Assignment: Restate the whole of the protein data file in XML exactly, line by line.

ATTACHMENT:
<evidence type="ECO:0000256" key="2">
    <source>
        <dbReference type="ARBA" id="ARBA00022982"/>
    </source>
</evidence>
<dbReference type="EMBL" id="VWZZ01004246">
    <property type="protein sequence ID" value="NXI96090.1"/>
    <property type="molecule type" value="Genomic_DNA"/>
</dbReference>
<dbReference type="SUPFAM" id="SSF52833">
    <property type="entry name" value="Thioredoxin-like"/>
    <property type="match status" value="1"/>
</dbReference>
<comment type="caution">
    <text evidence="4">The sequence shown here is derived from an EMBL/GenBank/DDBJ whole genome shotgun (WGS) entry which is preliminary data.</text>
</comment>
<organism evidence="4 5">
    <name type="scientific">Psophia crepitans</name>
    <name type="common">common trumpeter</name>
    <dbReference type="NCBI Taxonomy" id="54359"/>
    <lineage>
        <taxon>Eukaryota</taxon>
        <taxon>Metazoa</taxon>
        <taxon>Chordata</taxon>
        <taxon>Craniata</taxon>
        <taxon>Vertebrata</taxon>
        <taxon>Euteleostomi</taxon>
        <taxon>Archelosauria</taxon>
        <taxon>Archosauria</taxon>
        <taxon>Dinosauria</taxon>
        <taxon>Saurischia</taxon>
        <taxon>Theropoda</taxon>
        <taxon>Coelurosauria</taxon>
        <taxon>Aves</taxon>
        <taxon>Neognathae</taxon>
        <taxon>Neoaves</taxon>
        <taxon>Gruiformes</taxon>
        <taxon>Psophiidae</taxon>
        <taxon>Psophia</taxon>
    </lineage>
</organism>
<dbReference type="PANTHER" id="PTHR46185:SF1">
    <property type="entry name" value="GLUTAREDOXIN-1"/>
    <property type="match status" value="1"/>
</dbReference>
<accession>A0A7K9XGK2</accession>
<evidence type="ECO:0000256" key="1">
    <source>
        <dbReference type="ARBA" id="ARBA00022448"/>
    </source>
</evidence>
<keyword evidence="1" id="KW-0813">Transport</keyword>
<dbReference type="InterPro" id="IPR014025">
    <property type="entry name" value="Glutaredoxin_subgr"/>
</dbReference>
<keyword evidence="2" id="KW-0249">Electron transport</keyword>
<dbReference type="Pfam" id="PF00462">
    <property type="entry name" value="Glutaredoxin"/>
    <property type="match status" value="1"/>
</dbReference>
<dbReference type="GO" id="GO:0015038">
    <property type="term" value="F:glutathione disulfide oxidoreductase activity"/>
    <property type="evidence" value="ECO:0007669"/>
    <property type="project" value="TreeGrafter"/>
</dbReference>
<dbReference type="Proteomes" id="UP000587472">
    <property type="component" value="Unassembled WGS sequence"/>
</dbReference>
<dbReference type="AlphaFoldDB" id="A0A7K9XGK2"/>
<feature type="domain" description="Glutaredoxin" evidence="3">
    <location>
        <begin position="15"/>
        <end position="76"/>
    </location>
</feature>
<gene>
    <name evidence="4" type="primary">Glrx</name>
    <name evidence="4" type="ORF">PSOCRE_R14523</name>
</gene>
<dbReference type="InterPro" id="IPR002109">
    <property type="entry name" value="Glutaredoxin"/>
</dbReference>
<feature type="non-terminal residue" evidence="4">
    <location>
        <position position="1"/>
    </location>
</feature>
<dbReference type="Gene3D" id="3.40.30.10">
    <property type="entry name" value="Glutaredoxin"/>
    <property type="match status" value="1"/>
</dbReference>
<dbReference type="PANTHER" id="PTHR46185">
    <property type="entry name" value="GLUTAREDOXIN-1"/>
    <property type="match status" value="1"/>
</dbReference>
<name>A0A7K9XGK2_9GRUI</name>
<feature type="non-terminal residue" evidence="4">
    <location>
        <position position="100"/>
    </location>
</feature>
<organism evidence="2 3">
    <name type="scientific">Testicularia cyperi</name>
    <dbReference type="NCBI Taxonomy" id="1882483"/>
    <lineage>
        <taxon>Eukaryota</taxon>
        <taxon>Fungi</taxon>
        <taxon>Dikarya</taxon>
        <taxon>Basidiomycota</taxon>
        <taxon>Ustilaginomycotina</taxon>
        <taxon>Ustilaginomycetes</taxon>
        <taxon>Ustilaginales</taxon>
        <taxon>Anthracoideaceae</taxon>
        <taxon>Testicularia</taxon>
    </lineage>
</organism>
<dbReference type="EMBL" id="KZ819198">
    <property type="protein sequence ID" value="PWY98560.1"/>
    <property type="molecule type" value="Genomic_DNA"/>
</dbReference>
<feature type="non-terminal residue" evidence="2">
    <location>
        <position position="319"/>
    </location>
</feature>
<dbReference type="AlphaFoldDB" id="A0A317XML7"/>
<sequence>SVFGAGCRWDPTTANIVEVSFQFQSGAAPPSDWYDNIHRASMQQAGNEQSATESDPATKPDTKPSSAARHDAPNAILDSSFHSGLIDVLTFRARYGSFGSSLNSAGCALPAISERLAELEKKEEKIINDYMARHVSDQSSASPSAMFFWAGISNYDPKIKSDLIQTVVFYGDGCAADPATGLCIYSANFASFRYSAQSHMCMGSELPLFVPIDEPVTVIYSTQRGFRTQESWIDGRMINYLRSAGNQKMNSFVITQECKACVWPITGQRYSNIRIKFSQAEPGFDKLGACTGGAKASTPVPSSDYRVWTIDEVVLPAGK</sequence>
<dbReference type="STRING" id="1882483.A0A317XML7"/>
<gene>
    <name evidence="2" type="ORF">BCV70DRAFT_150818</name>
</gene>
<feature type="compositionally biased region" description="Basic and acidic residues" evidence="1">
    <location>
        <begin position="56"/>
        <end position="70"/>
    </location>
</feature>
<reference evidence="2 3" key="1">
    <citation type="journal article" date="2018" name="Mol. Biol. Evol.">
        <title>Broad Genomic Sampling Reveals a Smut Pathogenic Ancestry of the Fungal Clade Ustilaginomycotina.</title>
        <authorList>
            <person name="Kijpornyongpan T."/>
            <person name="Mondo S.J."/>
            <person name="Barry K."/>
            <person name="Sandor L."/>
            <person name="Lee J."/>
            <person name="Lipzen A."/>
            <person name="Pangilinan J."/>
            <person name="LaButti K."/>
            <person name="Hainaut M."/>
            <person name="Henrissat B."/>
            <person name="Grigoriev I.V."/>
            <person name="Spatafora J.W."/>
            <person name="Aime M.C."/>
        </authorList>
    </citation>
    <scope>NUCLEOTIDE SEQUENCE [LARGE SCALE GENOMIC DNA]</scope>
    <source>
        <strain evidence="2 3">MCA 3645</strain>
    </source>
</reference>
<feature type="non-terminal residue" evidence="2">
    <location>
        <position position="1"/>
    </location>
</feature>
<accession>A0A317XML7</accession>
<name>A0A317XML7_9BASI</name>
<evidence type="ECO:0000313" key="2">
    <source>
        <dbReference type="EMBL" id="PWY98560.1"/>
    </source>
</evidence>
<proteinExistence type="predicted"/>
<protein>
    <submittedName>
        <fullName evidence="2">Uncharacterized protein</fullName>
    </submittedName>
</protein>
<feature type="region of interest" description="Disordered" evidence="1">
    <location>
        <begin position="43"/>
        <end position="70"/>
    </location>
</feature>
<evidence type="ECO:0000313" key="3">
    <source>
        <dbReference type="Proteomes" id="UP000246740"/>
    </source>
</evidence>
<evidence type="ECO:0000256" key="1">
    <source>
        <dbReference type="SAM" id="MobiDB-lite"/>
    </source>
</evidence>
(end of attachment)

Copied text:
<evidence type="ECO:0000256" key="2">
    <source>
        <dbReference type="ARBA" id="ARBA00022982"/>
    </source>
</evidence>
<dbReference type="EMBL" id="VWZZ01004246">
    <property type="protein sequence ID" value="NXI96090.1"/>
    <property type="molecule type" value="Genomic_DNA"/>
</dbReference>
<dbReference type="SUPFAM" id="SSF52833">
    <property type="entry name" value="Thioredoxin-like"/>
    <property type="match status" value="1"/>
</dbReference>
<comment type="caution">
    <text evidence="4">The sequence shown here is derived from an EMBL/GenBank/DDBJ whole genome shotgun (WGS) entry which is preliminary data.</text>
</comment>
<organism evidence="4 5">
    <name type="scientific">Psophia crepitans</name>
    <name type="common">common trumpeter</name>
    <dbReference type="NCBI Taxonomy" id="54359"/>
    <lineage>
        <taxon>Eukaryota</taxon>
        <taxon>Metazoa</taxon>
        <taxon>Chordata</taxon>
        <taxon>Craniata</taxon>
        <taxon>Vertebrata</taxon>
        <taxon>Euteleostomi</taxon>
        <taxon>Archelosauria</taxon>
        <taxon>Archosauria</taxon>
        <taxon>Dinosauria</taxon>
        <taxon>Saurischia</taxon>
        <taxon>Theropoda</taxon>
        <taxon>Coelurosauria</taxon>
        <taxon>Aves</taxon>
        <taxon>Neognathae</taxon>
        <taxon>Neoaves</taxon>
        <taxon>Gruiformes</taxon>
        <taxon>Psophiidae</taxon>
        <taxon>Psophia</taxon>
    </lineage>
</organism>
<dbReference type="PANTHER" id="PTHR46185:SF1">
    <property type="entry name" value="GLUTAREDOXIN-1"/>
    <property type="match status" value="1"/>
</dbReference>
<accession>A0A7K9XGK2</accession>
<evidence type="ECO:0000256" key="1">
    <source>
        <dbReference type="ARBA" id="ARBA00022448"/>
    </source>
</evidence>
<keyword evidence="1" id="KW-0813">Transport</keyword>
<dbReference type="InterPro" id="IPR014025">
    <property type="entry name" value="Glutaredoxin_subgr"/>
</dbReference>
<keyword evidence="2" id="KW-0249">Electron transport</keyword>
<dbReference type="Pfam" id="PF00462">
    <property type="entry name" value="Glutaredoxin"/>
    <property type="match status" value="1"/>
</dbReference>
<dbReference type="GO" id="GO:0015038">
    <property type="term" value="F:glutathione disulfide oxidoreductase activity"/>
    <property type="evidence" value="ECO:0007669"/>
    <property type="project" value="TreeGrafter"/>
</dbReference>
<dbReference type="Proteomes" id="UP000587472">
    <property type="component" value="Unassembled WGS sequence"/>
</dbReference>
<dbReference type="AlphaFoldDB" id="A0A7K9XGK2"/>
<feature type="domain" description="Glutaredoxin" evidence="3">
    <location>
        <begin position="15"/>
        <end position="76"/>
    </location>
</feature>
<gene>
    <name evidence="4" type="primary">Glrx</name>
    <name evidence="4" type="ORF">PSOCRE_R14523</name>
</gene>
<dbReference type="InterPro" id="IPR002109">
    <property type="entry name" value="Glutaredoxin"/>
</dbReference>
<feature type="non-terminal residue" evidence="4">
    <location>
        <position position="1"/>
    </location>
</feature>
<dbReference type="Gene3D" id="3.40.30.10">
    <property type="entry name" value="Glutaredoxin"/>
    <property type="match status" value="1"/>
</dbReference>
<dbReference type="PANTHER" id="PTHR46185">
    <property type="entry name" value="GLUTAREDOXIN-1"/>
    <property type="match status" value="1"/>
</dbReference>
<name>A0A7K9XGK2_9GRUI</name>
<feature type="non-terminal residue" evidence="4">
    <location>
        <position position="100"/>
    </location>
</feature>
<organism evidence="2 3">
    <name type="scientific">Testicularia cyperi</name>
    <dbReference type="NCBI Taxonomy" id="1882483"/>
    <lineage>
        <taxon>Eukaryota</taxon>
        <taxon>Fungi</taxon>
        <taxon>Dikarya</taxon>
        <taxon>Basidiomycota</taxon>
        <taxon>Ustilaginomycotina</taxon>
        <taxon>Ustilaginomycetes</taxon>
        <taxon>Ustilaginales</taxon>
        <taxon>Anthracoideaceae</taxon>
        <taxon>Testicularia</taxon>
    </lineage>
</organism>
<dbReference type="EMBL" id="KZ819198">
    <property type="protein sequence ID" value="PWY98560.1"/>
    <property type="molecule type" value="Genomic_DNA"/>
</dbReference>
<feature type="non-terminal residue" evidence="2">
    <location>
        <position position="319"/>
    </location>
</feature>
<dbReference type="AlphaFoldDB" id="A0A317XML7"/>
<sequence>SVFGAGCRWDPTTANIVEVSFQFQSGAAPPSDWYDNIHRASMQQAGNEQSATESDPATKPDTKPSSAARHDAPNAILDSSFHSGLIDVLTFRARYGSFGSSLNSAGCALPAISERLAELEKKEEKIINDYMARHVSDQSSASPSAMFFWAGISNYDPKIKSDLIQTVVFYGDGCAADPATGLCIYSANFASFRYSAQSHMCMGSELPLFVPIDEPVTVIYSTQRGFRTQESWIDGRMINYLRSAGNQKMNSFVITQECKACVWPITGQRYSNIRIKFSQAEPGFDKLGACTGGAKASTPVPSSDYRVWTIDEVVLPAGK</sequence>
<dbReference type="STRING" id="1882483.A0A317XML7"/>
<gene>
    <name evidence="2" type="ORF">BCV70DRAFT_150818</name>
</gene>
<feature type="compositionally biased region" description="Basic and acidic residues" evidence="1">
    <location>
        <begin position="56"/>
        <end position="70"/>
    </location>
</feature>
<reference evidence="2 3" key="1">
    <citation type="journal article" date="2018" name="Mol. Biol. Evol.">
        <title>Broad Genomic Sampling Reveals a Smut Pathogenic Ancestry of the Fungal Clade Ustilaginomycotina.</title>
        <authorList>
            <person name="Kijpornyongpan T."/>
            <person name="Mondo S.J."/>
            <person name="Barry K."/>
            <person name="Sandor L."/>
            <person name="Lee J."/>
            <person name="Lipzen A."/>
            <person name="Pangilinan J."/>
            <person name="LaButti K."/>
            <person name="Hainaut M."/>
            <person name="Henrissat B."/>
            <person name="Grigoriev I.V."/>
            <person name="Spatafora J.W."/>
            <person name="Aime M.C."/>
        </authorList>
    </citation>
    <scope>NUCLEOTIDE SEQUENCE [LARGE SCALE GENOMIC DNA]</scope>
    <source>
        <strain evidence="2 3">MCA 3645</strain>
    </source>
</reference>
<feature type="non-terminal residue" evidence="2">
    <location>
        <position position="1"/>
    </location>
</feature>
<accession>A0A317XML7</accession>
<name>A0A317XML7_9BASI</name>
<evidence type="ECO:0000313" key="2">
    <source>
        <dbReference type="EMBL" id="PWY98560.1"/>
    </source>
</evidence>
<proteinExistence type="predicted"/>
<protein>
    <submittedName>
        <fullName evidence="2">Uncharacterized protein</fullName>
    </submittedName>
</protein>
<feature type="region of interest" description="Disordered" evidence="1">
    <location>
        <begin position="43"/>
        <end position="70"/>
    </location>
</feature>
<evidence type="ECO:0000313" key="3">
    <source>
        <dbReference type="Proteomes" id="UP000246740"/>
    </source>
</evidence>
<evidence type="ECO:0000256" key="1">
    <source>
        <dbReference type="SAM" id="MobiDB-lite"/>
    </source>
</evidence>